The Noob’s Guide to Cycling: Why Is My Front Hub “Ticking”?
You’ve just installed brand, spankin’ new tires on your brand spankin’ new wheels…
Looks a little something like that. You take that spectacular steed out for your first spin and you notice this faint “ticking” sound. It’s relatively quiet at slow speeds and virtually disappears over 27-mph (43-km/h)… In between 15 and 25-mph, though, it’s maddening!
You’re sure you’ll have to send those brand new, beautiful, lightweight, aero wheels back and what a pain in the butt that’ll be. They’re so fast.
Hold up there, Sparky. Don’t be all doom and gloom!
Flip your bike upside down (preferably on carpet or something so you don’t damage anything). Look at your tires. See all those little nubs sticking off either side?
Pull them all off. Now take it for a spin. You’re welcome, have a wonderful day.
Of course, I’ve spun this so I’m brilliant. I was really the dope thinking he’d have to send his brand new wheels back. Chuckle.
TNLR: Popped Edition (Too Hot In the Hot Tub! O-o-o-o-w-w-w!)
So I can’t call it the Tuesday Night Club Ride this summer because, technically, it’s not a club ride. Because C-19.
That didn’t stop a fair contingent from rolling out last night. It was under current guidelines, by a lot, but we’ve never hit 100 cyclists on the best Tuesday night (maybe 60 or 70?). I’d say we had 30 roll out in unfairly hot and windy conditions. 90° and sunny with a 15-20-mph wind out of the west.
I did the full 7-mile warm-up with Dave. Even at 15-mph into that wind sucked but was bearable. At 24, it was going to suck.
We rolled out together for the first couple of miles directly into the wind but fractured into two main groups with stragglers everywhere as soon as we hit the crosswind. We had five guys in an echelon followed by a line of ten on the edge of the road.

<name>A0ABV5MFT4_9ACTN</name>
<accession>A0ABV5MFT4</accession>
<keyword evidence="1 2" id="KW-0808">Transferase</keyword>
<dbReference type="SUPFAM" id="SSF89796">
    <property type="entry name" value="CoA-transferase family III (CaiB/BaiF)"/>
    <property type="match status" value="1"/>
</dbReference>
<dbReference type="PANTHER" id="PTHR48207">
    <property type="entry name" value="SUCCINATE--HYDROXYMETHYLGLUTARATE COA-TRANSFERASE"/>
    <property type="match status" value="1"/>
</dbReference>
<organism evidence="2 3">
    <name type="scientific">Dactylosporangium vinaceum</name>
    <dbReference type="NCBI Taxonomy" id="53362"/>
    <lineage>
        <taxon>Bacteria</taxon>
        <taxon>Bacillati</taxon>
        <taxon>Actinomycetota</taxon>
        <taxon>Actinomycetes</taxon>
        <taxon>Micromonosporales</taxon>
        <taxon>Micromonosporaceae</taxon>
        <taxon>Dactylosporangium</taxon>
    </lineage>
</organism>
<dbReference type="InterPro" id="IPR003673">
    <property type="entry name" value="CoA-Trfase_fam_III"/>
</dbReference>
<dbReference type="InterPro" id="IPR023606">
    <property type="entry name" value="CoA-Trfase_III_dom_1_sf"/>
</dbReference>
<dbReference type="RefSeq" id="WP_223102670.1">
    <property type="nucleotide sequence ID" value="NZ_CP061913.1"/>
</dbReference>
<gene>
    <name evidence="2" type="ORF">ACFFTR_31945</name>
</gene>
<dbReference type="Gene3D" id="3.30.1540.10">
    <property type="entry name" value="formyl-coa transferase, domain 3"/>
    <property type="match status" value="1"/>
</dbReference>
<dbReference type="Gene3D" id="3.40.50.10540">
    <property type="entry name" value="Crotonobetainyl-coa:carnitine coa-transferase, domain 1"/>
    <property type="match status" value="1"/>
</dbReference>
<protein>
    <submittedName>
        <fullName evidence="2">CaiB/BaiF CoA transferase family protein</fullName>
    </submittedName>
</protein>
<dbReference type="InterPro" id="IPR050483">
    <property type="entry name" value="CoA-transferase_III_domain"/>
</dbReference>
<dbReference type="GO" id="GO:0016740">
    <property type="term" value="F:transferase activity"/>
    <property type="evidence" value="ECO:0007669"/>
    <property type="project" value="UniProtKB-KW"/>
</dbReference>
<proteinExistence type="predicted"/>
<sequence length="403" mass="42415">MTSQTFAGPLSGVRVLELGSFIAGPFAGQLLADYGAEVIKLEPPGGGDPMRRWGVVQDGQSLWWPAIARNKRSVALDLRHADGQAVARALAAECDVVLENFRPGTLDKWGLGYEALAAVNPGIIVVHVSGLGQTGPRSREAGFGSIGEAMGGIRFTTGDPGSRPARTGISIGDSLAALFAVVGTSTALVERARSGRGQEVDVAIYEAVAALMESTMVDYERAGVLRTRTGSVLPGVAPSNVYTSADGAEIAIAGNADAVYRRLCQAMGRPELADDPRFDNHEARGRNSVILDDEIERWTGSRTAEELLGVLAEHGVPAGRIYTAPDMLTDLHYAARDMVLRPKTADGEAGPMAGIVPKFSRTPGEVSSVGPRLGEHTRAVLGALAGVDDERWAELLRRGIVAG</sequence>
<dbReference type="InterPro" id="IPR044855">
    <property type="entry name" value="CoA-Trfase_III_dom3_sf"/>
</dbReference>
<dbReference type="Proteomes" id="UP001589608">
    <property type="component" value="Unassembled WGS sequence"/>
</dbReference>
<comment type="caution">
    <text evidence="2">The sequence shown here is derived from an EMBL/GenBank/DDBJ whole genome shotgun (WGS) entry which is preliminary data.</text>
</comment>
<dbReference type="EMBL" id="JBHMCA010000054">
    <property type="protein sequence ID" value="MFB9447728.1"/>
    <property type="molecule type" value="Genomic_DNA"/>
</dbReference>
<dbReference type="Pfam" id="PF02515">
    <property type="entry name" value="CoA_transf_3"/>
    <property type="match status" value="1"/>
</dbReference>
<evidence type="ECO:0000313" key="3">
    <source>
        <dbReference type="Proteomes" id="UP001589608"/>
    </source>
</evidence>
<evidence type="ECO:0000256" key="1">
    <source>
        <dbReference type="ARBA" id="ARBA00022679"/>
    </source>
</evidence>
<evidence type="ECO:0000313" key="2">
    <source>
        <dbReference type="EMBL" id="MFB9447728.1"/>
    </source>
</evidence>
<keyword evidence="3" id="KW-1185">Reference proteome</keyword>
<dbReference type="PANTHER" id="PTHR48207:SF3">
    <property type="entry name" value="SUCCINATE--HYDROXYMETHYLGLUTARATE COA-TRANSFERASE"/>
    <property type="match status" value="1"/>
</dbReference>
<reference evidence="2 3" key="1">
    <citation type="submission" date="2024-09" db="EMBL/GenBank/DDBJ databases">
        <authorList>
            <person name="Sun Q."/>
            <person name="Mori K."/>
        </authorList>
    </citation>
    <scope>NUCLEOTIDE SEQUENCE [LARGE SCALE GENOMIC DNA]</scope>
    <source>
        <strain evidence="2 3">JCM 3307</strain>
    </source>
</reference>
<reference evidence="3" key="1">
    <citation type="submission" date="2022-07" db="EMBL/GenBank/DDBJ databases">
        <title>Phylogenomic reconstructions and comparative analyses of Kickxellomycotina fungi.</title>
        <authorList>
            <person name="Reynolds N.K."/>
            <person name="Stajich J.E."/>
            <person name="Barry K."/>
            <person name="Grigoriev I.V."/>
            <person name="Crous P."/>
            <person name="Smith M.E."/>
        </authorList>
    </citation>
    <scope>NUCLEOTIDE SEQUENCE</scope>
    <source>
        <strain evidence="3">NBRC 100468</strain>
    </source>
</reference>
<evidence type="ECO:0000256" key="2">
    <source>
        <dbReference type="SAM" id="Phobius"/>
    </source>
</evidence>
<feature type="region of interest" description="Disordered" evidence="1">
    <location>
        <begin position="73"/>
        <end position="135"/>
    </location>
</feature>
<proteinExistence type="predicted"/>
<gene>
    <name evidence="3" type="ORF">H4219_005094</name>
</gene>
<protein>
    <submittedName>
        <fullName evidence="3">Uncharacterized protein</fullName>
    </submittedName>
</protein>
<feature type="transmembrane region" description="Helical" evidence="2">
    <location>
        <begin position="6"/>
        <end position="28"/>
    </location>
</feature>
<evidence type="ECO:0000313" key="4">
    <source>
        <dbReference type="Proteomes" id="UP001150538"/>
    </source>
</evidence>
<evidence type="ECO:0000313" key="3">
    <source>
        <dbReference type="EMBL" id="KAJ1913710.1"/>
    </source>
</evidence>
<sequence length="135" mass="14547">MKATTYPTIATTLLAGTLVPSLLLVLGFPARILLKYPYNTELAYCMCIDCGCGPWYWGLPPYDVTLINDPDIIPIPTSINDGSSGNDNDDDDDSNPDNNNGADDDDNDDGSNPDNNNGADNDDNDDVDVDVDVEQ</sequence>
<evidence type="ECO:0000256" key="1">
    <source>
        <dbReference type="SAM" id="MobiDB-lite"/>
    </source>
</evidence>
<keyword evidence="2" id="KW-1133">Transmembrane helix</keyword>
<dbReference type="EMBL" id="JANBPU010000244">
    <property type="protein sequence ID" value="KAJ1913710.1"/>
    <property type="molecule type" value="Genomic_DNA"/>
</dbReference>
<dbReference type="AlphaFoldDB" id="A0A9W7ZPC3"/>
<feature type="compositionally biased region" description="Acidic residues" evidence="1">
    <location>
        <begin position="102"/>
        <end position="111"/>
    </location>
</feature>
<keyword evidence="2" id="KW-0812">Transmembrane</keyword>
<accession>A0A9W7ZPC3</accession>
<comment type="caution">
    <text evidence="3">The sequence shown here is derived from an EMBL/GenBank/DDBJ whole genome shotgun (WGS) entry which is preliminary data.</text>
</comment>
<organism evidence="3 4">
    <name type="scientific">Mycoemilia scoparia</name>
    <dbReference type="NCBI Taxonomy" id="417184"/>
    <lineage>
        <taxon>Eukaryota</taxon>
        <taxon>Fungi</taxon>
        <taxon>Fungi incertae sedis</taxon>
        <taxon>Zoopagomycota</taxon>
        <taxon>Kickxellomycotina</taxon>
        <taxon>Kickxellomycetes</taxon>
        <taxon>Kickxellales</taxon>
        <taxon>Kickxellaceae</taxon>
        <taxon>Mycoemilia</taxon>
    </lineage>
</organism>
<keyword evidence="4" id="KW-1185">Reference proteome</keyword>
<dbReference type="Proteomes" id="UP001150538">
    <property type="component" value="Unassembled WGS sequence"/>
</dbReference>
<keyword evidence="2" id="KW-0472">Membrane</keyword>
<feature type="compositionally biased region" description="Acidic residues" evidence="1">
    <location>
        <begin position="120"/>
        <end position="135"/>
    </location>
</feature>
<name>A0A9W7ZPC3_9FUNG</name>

I was fine at that point, but with no real draft, I figured it was only a matter of time.
We had a decent pace heading south (crosswind) when two of the A guys took it from 20-mph to 25 and I lost my patience. I had a pretty good idea what was going to happen when we hit the hills so rather than work on a resentment, I bailed. I was also having saddle issues that exacerbated the heat of the evening. I want so bad for that Selle Italia carbon saddle to work but I just can’t help knowing I’d be having a more enjoyable ride on my old Specialized Romin. On the one hand, there are huge pluses with the Selle Italia – the oversize cutout is fantastic for keeping things happy after the ride. During the ride, though, it’s awesome at first but as I get tired and put more of my weight on the saddle, “awesome” breaks down in a hurry. Then I try to stand on the pedals to get the weight off my heinie and my feet start hurting…
With my saddle giving me fits, the ride back was a little on the miserable side. I was well and truly popped. I just put my head down and did my best to hammer it back to the car.
After moderating my attitude, I mentioned something to the guy who was up front about trying a little harder to maintain the pace. He’s in a bit of a pickle. He’s a true A rider, but he just can’t hack the heat. He reacts differently than most to it in that he simply can’t acclimatize. On the other hand, he gets up front every now and again and he jacks the pace up so we end up with a lot of see-sawing.
And the nice little cherry on top is that I was only a few minutes from popping anyway.
At least dinner was good. Back at it for next week.